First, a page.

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Question Regarding Ilúvatar

Posted: Mon Dec 26, 2016 1:38 pm
by Taurandir
Perhaps someone who is more familiar with the Legendarium could answer this question for me.

When the Numenoreans attempted their invasion of Valinor, the Valar did nothing and Ilúvatar intervened. He buried their army in a landslide, sank Numenor into the sea, and then reshaped the world to put the Undying Lands beyond the reach of mortal men.

Is there any other point in the texts (either something in the Silmarillion I missed or from another book) when He takes an active hand in history. Beyond making the plan and incarnating it into reality, I mean. After the act of Creatioon, does llúvatar intervene at any point in the way things are unfolding other than the downfall of Nemenor?

I don't have any particular reason for this question, but I've been wondering about it for a few days. I haven't read the History of Middle Earth series except the first half of The Lost Tales Volume 1. I know Dave has an encyclopedic knowledge of the Legendarium.

Anyway, thanks for the help.

Re: Question Regarding Illúvatar

Posted: Mon Dec 26, 2016 4:09 pm
by Elaran
Allowed the Dwarves and Ents, awakened the Elves and Men, what you mentioned = flat > round world, nudged the ring in the right direction, resurrected Gandalf, probably more.

Re: Question Regarding Ilúvatar

Posted: Mon Dec 26, 2016 9:18 pm
by Taurandir
I never thought about resurrecting Gandalf. I guess I always thought the Valar did that.

About nudging the ring in the right direction. Does that mean any time apparent random chance seems to be at play we can consider it the hand of Ilúvatar, or perhaps only when it seems to be an unbelievable coincidence.

He certainly doesn't seem to be directly communicating to Elves, Men or Dwarves. Ulmo does with the Elves, but we don't seem to see any other communication with the divine, unless you count Maiar like Sauron, Gandalf, Melian, etc.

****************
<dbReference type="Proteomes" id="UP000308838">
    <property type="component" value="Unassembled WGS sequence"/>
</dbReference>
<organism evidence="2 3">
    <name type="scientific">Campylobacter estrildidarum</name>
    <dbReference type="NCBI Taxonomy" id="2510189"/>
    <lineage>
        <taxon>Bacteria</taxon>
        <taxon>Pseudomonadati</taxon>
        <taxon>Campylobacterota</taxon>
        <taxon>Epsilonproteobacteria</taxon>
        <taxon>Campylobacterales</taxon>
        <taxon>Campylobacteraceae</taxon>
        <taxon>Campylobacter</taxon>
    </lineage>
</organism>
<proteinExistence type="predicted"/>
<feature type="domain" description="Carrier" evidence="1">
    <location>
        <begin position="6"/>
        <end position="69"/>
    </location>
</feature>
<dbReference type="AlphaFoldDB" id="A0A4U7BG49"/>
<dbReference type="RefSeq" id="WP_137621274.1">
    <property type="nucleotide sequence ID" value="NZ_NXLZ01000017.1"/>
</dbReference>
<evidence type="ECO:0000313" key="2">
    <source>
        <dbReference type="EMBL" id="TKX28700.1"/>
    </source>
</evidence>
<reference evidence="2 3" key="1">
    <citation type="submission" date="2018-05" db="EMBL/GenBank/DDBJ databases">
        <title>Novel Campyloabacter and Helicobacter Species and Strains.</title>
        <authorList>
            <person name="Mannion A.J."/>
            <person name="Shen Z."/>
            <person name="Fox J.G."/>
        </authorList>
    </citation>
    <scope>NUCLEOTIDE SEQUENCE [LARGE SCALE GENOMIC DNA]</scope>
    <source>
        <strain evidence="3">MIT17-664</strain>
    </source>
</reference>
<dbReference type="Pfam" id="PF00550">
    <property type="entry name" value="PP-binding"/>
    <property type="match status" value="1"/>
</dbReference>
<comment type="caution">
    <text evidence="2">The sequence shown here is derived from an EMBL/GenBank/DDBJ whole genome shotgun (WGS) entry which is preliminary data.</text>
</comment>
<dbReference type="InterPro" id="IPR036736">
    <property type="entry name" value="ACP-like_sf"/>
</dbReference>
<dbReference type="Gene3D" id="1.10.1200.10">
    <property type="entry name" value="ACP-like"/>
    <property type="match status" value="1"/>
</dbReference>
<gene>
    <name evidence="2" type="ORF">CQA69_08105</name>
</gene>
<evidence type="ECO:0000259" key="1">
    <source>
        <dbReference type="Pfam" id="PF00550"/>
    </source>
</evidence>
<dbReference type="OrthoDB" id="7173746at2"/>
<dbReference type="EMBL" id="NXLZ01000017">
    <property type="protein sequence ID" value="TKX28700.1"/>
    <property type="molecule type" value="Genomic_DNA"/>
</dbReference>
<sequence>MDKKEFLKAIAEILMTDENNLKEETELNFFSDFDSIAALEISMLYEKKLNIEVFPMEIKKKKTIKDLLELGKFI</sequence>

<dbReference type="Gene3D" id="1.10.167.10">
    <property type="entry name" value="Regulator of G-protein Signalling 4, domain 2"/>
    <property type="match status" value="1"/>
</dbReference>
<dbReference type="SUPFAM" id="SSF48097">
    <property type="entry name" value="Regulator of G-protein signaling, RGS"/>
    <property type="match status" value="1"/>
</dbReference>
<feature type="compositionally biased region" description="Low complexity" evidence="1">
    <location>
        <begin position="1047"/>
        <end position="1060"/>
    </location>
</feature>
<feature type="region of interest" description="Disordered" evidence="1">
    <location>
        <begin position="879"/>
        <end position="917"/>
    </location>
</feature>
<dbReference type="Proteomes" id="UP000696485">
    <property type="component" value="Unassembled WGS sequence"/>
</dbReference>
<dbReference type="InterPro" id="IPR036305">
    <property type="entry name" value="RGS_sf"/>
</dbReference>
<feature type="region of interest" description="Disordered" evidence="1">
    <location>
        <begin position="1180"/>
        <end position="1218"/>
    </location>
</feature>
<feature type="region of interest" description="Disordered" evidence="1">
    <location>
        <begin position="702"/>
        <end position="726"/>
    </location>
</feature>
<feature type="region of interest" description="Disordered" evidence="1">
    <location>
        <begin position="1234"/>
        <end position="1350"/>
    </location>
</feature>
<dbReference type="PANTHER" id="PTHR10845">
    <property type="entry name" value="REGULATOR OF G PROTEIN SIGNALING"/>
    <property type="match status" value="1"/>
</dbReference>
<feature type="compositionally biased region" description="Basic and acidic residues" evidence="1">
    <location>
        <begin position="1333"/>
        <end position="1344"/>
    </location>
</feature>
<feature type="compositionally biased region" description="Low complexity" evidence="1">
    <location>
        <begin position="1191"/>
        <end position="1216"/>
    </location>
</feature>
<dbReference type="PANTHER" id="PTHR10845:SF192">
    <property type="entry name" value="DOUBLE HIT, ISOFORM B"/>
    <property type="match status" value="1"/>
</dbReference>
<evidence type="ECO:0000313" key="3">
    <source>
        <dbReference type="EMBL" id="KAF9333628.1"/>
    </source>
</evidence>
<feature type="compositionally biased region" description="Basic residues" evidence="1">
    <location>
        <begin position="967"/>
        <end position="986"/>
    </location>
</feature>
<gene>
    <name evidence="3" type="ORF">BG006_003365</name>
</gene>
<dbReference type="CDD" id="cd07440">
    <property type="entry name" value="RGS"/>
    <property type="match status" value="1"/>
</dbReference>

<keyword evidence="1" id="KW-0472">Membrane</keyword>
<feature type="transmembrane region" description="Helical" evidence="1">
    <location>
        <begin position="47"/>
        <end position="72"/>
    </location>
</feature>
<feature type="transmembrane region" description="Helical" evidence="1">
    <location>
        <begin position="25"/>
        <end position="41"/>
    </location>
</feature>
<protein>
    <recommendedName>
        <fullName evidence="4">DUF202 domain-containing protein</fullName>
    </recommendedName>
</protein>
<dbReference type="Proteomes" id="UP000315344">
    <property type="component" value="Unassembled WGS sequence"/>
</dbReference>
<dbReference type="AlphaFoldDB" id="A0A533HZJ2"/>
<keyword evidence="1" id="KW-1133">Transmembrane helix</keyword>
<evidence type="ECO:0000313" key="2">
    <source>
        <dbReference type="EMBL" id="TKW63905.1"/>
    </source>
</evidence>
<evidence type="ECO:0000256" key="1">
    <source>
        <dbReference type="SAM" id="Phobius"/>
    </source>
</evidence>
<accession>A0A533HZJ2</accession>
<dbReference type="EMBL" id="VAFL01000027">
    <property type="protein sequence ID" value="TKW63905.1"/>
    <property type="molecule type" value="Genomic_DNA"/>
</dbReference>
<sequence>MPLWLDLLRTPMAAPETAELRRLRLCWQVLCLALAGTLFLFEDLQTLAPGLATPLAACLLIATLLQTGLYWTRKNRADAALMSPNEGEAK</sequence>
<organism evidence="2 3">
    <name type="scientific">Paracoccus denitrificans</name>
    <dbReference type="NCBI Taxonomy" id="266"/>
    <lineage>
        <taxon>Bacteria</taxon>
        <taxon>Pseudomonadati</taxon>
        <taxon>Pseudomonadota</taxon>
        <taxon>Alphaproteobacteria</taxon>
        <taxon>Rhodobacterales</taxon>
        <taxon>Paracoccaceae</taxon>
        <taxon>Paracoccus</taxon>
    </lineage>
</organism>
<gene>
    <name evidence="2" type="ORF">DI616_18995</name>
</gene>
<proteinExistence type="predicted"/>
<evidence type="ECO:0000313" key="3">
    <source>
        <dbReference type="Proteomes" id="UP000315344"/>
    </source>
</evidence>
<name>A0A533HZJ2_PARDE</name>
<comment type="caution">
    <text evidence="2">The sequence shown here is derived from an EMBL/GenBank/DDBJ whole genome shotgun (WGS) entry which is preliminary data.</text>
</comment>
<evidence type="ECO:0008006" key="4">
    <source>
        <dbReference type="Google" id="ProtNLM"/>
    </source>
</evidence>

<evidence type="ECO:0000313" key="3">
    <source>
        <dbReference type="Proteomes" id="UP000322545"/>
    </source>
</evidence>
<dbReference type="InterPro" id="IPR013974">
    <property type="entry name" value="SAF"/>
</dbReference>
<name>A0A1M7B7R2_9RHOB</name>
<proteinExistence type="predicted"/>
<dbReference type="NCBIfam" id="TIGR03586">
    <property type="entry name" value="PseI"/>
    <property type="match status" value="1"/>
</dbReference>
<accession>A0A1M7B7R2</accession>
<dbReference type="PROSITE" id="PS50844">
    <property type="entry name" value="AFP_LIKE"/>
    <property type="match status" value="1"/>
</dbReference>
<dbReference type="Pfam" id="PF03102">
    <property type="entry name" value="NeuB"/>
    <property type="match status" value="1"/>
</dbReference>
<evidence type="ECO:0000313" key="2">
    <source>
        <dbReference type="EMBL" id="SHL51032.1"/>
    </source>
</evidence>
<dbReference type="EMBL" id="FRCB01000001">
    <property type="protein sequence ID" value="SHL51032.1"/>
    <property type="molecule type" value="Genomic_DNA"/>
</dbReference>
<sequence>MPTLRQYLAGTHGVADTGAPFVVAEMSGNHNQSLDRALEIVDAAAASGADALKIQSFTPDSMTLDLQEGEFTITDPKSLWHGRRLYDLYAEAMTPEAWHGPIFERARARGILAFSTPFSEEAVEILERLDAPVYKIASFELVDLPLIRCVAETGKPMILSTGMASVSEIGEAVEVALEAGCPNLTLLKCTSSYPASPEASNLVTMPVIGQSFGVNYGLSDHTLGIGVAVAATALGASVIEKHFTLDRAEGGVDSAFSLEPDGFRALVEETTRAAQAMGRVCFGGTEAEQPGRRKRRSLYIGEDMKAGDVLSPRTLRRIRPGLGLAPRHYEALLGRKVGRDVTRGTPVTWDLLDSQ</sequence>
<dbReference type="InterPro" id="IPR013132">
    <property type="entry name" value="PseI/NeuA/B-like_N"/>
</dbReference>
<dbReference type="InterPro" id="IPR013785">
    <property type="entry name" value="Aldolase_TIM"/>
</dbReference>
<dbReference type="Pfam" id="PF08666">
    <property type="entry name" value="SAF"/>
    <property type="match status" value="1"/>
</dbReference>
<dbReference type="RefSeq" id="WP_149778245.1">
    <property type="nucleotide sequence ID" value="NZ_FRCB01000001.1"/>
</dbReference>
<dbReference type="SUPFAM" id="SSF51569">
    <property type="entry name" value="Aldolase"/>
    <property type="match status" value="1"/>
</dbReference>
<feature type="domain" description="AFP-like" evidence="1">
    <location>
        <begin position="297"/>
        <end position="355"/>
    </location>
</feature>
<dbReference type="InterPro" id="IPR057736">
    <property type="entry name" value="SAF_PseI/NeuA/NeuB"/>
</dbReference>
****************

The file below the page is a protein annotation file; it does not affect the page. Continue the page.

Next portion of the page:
Re: Question Regarding Ilúvatar

Posted: Wed Dec 28, 2016 8:37 am
by Lúthien
One thing that comes to mind: the interaction he had with Aulë when he had created the dwarves (starting with "Why hast thou done this thing, that thou knowest is beyond thy power and thy authority"), and later on in that story, his exchange with Manwë (based on Manwë's discussion with Yavanna) (starts with something like "Do none of you remember ....")

Re: Question Regarding Ilúvatar

Posted: Wed Dec 28, 2016 8:38 am
by Lúthien
Btw - his name is spelled with one l: Ilúvatar

See here

Re: Question Regarding Ilúvatar

Posted: Wed Dec 28, 2016 4:46 pm
by Taurandir
Lúthien wrote: his name is spelled with one l: Ilúvatar
Ah yes. Thank you.

Re: Question Regarding Ilúvatar

Posted: Sat Dec 31, 2016 1:56 am
by Meneldur Olvarion
There is the Tale of Adanel, which is one of the most direct I can remember at the moment, as well as the other instances people have mentioned. Here is the operative excerpt, but the 'backstory' is more complex than it may seem on the surface:
The Tale of Adanel in 'Athrabeth Finrod ah Andreth' wrote:'Ye have abjured Me, but ye remain Mine. I gave you life. Now it shall be shortened, and each of you in a little while shall come to Me, to learn who is your Lord: the one ye worship, or I who made him.'
What He does is to shift the Fate of Men in a probabilistic manner; the Salvia-people call it "executing futures" ('executing' in an IT sense -- when I'm in a trance-state, they go through my mind like a big filing cabinet and pick out the closest terms to what they want to say). Here is a synopsis of the Tale:

The Tale of Adanel

Re: Question Regarding Ilúvatar

Posted: Sat Dec 31, 2016 4:38 am
by Lúthien
Ahh yes, the tale of Adanel - that's what I was referring to in the discussion about sacrifices. The name eluded me there.